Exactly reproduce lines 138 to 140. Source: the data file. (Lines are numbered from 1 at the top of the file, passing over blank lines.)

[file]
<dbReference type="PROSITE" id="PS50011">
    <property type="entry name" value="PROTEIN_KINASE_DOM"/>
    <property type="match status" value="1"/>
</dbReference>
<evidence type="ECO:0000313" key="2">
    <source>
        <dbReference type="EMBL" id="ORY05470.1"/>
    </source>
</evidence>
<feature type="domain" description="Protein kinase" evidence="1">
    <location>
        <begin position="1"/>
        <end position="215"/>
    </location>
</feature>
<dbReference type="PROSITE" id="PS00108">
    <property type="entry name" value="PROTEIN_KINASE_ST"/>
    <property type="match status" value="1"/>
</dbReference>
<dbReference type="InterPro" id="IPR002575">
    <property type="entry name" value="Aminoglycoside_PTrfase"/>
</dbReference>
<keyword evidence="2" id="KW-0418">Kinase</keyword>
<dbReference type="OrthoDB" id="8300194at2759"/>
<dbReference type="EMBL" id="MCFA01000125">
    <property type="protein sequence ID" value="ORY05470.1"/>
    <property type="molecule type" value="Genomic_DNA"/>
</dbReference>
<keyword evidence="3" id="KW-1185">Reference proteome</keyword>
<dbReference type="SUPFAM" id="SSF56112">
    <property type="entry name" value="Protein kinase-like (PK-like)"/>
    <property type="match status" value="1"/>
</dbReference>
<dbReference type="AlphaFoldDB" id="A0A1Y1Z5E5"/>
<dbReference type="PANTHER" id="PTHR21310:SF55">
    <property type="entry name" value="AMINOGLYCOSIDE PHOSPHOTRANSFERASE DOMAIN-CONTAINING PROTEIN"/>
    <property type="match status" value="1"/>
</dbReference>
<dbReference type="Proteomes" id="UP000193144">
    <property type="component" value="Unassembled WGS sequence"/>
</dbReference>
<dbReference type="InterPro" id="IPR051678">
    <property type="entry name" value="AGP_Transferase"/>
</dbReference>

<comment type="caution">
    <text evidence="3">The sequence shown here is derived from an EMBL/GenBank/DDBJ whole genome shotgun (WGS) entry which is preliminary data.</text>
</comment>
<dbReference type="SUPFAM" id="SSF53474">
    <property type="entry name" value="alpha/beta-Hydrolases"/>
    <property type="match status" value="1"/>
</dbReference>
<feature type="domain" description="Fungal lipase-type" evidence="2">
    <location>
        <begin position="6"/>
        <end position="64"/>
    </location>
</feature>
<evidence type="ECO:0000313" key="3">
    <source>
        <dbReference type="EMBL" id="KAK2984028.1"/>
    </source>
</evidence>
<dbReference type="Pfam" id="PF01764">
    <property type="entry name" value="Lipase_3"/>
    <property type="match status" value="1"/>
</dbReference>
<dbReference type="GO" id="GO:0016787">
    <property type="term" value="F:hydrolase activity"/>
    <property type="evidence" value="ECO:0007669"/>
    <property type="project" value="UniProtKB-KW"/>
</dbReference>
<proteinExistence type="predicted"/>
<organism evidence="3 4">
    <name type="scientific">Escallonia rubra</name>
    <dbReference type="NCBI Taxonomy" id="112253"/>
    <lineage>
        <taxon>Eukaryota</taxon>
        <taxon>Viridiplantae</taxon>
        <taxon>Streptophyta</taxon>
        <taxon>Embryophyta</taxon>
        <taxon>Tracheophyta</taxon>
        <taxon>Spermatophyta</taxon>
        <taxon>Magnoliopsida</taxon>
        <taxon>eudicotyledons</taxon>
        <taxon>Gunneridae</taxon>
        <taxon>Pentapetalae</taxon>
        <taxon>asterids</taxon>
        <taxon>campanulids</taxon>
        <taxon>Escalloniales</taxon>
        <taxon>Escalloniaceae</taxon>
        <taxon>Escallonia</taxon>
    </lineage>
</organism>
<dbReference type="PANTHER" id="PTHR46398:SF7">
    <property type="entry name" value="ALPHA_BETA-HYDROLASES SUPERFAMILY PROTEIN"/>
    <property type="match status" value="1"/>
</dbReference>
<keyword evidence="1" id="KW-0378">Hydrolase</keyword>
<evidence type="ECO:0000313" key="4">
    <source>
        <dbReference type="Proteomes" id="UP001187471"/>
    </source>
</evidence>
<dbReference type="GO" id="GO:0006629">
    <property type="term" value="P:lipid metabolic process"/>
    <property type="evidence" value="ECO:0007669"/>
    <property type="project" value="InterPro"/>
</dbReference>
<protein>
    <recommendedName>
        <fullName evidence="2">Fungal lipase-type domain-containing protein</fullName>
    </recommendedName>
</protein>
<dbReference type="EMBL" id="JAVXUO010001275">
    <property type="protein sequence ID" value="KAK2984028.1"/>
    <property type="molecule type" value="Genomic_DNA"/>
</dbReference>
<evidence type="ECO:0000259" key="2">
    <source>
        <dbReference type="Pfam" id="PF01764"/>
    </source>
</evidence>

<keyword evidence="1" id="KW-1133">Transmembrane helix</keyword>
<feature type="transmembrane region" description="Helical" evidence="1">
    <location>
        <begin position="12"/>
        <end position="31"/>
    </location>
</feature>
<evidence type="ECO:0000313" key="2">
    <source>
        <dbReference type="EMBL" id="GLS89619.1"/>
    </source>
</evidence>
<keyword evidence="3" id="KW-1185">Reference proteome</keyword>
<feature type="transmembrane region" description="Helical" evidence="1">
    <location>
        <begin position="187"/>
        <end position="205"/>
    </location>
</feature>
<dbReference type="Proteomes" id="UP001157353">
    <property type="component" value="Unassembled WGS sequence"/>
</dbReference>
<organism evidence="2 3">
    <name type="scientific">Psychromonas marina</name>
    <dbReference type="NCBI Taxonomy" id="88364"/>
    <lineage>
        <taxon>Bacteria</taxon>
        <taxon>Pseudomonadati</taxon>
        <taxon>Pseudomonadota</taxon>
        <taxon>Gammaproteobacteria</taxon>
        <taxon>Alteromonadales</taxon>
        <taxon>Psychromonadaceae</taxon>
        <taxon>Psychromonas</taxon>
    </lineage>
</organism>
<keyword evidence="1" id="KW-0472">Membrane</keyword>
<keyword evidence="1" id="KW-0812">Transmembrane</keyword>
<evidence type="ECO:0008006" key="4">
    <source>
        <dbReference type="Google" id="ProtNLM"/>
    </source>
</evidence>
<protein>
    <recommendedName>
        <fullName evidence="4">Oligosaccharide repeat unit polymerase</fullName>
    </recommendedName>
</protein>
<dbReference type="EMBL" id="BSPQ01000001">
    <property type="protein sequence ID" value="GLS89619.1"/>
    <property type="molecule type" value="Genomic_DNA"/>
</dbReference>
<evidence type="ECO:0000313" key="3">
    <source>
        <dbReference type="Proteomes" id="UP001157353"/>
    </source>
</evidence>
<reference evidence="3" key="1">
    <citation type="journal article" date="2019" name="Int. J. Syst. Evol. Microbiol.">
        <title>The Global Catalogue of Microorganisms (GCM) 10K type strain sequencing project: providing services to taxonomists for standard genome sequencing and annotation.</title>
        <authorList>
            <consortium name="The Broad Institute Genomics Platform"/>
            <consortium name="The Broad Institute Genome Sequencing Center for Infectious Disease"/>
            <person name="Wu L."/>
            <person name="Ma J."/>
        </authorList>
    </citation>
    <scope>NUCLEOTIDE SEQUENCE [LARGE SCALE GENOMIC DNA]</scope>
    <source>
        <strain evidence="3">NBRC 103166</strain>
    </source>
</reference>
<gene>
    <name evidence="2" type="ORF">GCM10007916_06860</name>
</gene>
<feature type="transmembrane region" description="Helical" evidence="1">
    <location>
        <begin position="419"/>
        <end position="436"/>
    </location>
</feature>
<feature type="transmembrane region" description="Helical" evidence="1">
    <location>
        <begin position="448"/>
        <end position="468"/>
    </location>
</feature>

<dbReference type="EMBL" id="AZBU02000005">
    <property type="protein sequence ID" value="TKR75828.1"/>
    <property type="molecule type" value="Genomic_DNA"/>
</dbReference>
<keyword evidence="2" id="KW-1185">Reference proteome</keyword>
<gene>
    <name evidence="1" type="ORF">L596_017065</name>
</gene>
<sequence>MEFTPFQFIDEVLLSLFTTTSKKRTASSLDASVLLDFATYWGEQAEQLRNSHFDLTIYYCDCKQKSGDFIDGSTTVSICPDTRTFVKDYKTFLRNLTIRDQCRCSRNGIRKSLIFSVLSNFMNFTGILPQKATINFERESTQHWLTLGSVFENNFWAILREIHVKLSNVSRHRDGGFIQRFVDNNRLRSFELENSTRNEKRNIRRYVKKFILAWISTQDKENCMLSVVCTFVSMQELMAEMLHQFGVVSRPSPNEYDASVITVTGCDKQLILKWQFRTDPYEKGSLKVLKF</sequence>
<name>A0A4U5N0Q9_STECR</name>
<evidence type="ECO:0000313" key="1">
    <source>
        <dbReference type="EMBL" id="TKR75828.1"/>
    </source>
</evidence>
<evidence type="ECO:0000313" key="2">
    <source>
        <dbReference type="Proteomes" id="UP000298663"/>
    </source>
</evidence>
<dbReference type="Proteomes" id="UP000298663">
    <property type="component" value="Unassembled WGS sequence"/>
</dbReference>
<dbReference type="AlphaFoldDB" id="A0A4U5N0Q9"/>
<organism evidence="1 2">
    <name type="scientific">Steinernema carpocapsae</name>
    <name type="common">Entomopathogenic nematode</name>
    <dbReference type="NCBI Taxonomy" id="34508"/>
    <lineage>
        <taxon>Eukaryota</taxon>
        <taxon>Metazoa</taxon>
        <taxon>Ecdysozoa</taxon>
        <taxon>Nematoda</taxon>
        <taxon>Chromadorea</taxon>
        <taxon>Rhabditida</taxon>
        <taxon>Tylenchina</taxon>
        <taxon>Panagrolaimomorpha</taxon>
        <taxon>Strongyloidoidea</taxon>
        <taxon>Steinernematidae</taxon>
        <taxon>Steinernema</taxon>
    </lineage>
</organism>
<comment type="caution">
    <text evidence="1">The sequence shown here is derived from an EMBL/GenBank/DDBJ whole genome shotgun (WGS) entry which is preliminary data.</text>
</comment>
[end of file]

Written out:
        <begin position="187"/>
        <end position="205"/>
    </location>